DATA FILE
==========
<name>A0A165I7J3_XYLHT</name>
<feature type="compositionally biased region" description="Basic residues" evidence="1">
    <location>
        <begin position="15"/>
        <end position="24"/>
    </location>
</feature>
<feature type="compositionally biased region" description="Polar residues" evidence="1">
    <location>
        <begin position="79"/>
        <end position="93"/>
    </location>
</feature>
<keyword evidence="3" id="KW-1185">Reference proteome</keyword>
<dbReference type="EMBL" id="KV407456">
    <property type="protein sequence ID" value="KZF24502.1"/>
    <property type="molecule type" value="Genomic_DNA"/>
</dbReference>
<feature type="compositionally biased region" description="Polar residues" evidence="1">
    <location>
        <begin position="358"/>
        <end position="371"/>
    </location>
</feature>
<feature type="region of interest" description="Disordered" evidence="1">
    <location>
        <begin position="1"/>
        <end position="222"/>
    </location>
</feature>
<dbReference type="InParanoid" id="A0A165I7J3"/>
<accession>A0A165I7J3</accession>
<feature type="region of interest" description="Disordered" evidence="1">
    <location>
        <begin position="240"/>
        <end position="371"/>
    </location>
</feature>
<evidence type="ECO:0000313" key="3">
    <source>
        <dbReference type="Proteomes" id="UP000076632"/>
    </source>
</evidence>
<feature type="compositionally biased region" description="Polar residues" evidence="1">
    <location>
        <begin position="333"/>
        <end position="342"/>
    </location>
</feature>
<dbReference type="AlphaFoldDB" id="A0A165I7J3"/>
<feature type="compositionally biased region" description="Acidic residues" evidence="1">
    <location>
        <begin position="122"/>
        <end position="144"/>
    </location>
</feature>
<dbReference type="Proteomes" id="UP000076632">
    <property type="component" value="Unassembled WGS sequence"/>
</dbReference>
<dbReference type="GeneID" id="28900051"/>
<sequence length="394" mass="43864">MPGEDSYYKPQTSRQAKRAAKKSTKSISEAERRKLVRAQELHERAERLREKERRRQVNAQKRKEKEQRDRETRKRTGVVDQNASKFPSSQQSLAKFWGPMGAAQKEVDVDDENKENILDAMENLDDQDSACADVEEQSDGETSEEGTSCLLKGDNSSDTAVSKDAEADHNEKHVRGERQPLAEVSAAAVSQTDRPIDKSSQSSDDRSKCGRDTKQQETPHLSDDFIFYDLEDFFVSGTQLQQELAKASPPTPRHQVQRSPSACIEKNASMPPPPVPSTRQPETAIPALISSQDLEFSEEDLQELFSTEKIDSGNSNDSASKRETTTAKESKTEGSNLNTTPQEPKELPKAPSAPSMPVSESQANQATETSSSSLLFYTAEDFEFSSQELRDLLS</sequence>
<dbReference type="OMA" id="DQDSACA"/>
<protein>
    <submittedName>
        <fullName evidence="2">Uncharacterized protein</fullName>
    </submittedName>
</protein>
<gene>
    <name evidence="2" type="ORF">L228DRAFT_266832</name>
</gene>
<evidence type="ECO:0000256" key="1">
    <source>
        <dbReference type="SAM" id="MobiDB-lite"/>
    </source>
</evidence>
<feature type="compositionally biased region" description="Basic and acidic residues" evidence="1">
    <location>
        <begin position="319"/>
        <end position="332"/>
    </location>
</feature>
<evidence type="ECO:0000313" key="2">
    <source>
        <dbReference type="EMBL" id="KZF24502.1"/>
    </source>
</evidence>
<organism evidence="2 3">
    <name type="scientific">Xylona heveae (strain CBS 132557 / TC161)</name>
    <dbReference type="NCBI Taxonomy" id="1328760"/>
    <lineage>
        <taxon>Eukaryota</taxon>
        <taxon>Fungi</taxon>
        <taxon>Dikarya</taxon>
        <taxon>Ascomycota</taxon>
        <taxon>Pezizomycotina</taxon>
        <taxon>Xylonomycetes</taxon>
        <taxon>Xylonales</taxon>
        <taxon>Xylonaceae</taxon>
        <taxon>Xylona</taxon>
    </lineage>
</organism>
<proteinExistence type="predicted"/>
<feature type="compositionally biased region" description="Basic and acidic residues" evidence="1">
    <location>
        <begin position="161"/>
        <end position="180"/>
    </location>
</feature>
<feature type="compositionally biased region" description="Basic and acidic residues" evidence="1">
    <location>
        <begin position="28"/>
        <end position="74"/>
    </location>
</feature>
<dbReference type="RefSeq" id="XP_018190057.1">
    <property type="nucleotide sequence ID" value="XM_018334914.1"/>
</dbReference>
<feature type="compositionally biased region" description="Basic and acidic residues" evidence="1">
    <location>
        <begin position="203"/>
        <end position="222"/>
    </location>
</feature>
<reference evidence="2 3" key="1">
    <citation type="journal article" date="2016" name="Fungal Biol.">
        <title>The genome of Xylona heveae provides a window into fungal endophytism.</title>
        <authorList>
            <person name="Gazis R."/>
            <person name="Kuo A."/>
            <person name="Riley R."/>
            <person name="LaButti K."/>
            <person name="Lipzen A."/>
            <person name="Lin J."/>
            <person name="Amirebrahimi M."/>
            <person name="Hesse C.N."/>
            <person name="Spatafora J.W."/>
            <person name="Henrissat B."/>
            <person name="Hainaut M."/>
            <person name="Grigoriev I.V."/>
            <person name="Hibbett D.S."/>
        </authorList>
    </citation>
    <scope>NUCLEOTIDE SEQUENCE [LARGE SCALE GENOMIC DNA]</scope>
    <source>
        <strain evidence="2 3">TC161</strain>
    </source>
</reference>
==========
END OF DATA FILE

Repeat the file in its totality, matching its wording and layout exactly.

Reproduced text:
<name>A0A165I7J3_XYLHT</name>
<feature type="compositionally biased region" description="Basic residues" evidence="1">
    <location>
        <begin position="15"/>
        <end position="24"/>
    </location>
</feature>
<feature type="compositionally biased region" description="Polar residues" evidence="1">
    <location>
        <begin position="79"/>
        <end position="93"/>
    </location>
</feature>
<keyword evidence="3" id="KW-1185">Reference proteome</keyword>
<dbReference type="EMBL" id="KV407456">
    <property type="protein sequence ID" value="KZF24502.1"/>
    <property type="molecule type" value="Genomic_DNA"/>
</dbReference>
<feature type="compositionally biased region" description="Polar residues" evidence="1">
    <location>
        <begin position="358"/>
        <end position="371"/>
    </location>
</feature>
<feature type="region of interest" description="Disordered" evidence="1">
    <location>
        <begin position="1"/>
        <end position="222"/>
    </location>
</feature>
<dbReference type="InParanoid" id="A0A165I7J3"/>
<accession>A0A165I7J3</accession>
<feature type="region of interest" description="Disordered" evidence="1">
    <location>
        <begin position="240"/>
        <end position="371"/>
    </location>
</feature>
<evidence type="ECO:0000313" key="3">
    <source>
        <dbReference type="Proteomes" id="UP000076632"/>
    </source>
</evidence>
<feature type="compositionally biased region" description="Polar residues" evidence="1">
    <location>
        <begin position="333"/>
        <end position="342"/>
    </location>
</feature>
<dbReference type="AlphaFoldDB" id="A0A165I7J3"/>
<feature type="compositionally biased region" description="Acidic residues" evidence="1">
    <location>
        <begin position="122"/>
        <end position="144"/>
    </location>
</feature>
<dbReference type="Proteomes" id="UP000076632">
    <property type="component" value="Unassembled WGS sequence"/>
</dbReference>
<dbReference type="GeneID" id="28900051"/>
<sequence length="394" mass="43864">MPGEDSYYKPQTSRQAKRAAKKSTKSISEAERRKLVRAQELHERAERLREKERRRQVNAQKRKEKEQRDRETRKRTGVVDQNASKFPSSQQSLAKFWGPMGAAQKEVDVDDENKENILDAMENLDDQDSACADVEEQSDGETSEEGTSCLLKGDNSSDTAVSKDAEADHNEKHVRGERQPLAEVSAAAVSQTDRPIDKSSQSSDDRSKCGRDTKQQETPHLSDDFIFYDLEDFFVSGTQLQQELAKASPPTPRHQVQRSPSACIEKNASMPPPPVPSTRQPETAIPALISSQDLEFSEEDLQELFSTEKIDSGNSNDSASKRETTTAKESKTEGSNLNTTPQEPKELPKAPSAPSMPVSESQANQATETSSSSLLFYTAEDFEFSSQELRDLLS</sequence>
<dbReference type="OMA" id="DQDSACA"/>
<protein>
    <submittedName>
        <fullName evidence="2">Uncharacterized protein</fullName>
    </submittedName>
</protein>
<gene>
    <name evidence="2" type="ORF">L228DRAFT_266832</name>
</gene>
<evidence type="ECO:0000256" key="1">
    <source>
        <dbReference type="SAM" id="MobiDB-lite"/>
    </source>
</evidence>
<feature type="compositionally biased region" description="Basic and acidic residues" evidence="1">
    <location>
        <begin position="319"/>
        <end position="332"/>
    </location>
</feature>
<evidence type="ECO:0000313" key="2">
    <source>
        <dbReference type="EMBL" id="KZF24502.1"/>
    </source>
</evidence>
<organism evidence="2 3">
    <name type="scientific">Xylona heveae (strain CBS 132557 / TC161)</name>
    <dbReference type="NCBI Taxonomy" id="1328760"/>
    <lineage>
        <taxon>Eukaryota</taxon>
        <taxon>Fungi</taxon>
        <taxon>Dikarya</taxon>
        <taxon>Ascomycota</taxon>
        <taxon>Pezizomycotina</taxon>
        <taxon>Xylonomycetes</taxon>
        <taxon>Xylonales</taxon>
        <taxon>Xylonaceae</taxon>
        <taxon>Xylona</taxon>
    </lineage>
</organism>
<proteinExistence type="predicted"/>
<feature type="compositionally biased region" description="Basic and acidic residues" evidence="1">
    <location>
        <begin position="161"/>
        <end position="180"/>
    </location>
</feature>
<feature type="compositionally biased region" description="Basic and acidic residues" evidence="1">
    <location>
        <begin position="28"/>
        <end position="74"/>
    </location>
</feature>
<dbReference type="RefSeq" id="XP_018190057.1">
    <property type="nucleotide sequence ID" value="XM_018334914.1"/>
</dbReference>
<feature type="compositionally biased region" description="Basic and acidic residues" evidence="1">
    <location>
        <begin position="203"/>
        <end position="222"/>
    </location>
</feature>
<reference evidence="2 3" key="1">
    <citation type="journal article" date="2016" name="Fungal Biol.">
        <title>The genome of Xylona heveae provides a window into fungal endophytism.</title>
        <authorList>
            <person name="Gazis R."/>
            <person name="Kuo A."/>
            <person name="Riley R."/>
            <person name="LaButti K."/>
            <person name="Lipzen A."/>
            <person name="Lin J."/>
            <person name="Amirebrahimi M."/>
            <person name="Hesse C.N."/>
            <person name="Spatafora J.W."/>
            <person name="Henrissat B."/>
            <person name="Hainaut M."/>
            <person name="Grigoriev I.V."/>
            <person name="Hibbett D.S."/>
        </authorList>
    </citation>
    <scope>NUCLEOTIDE SEQUENCE [LARGE SCALE GENOMIC DNA]</scope>
    <source>
        <strain evidence="2 3">TC161</strain>
    </source>
</reference>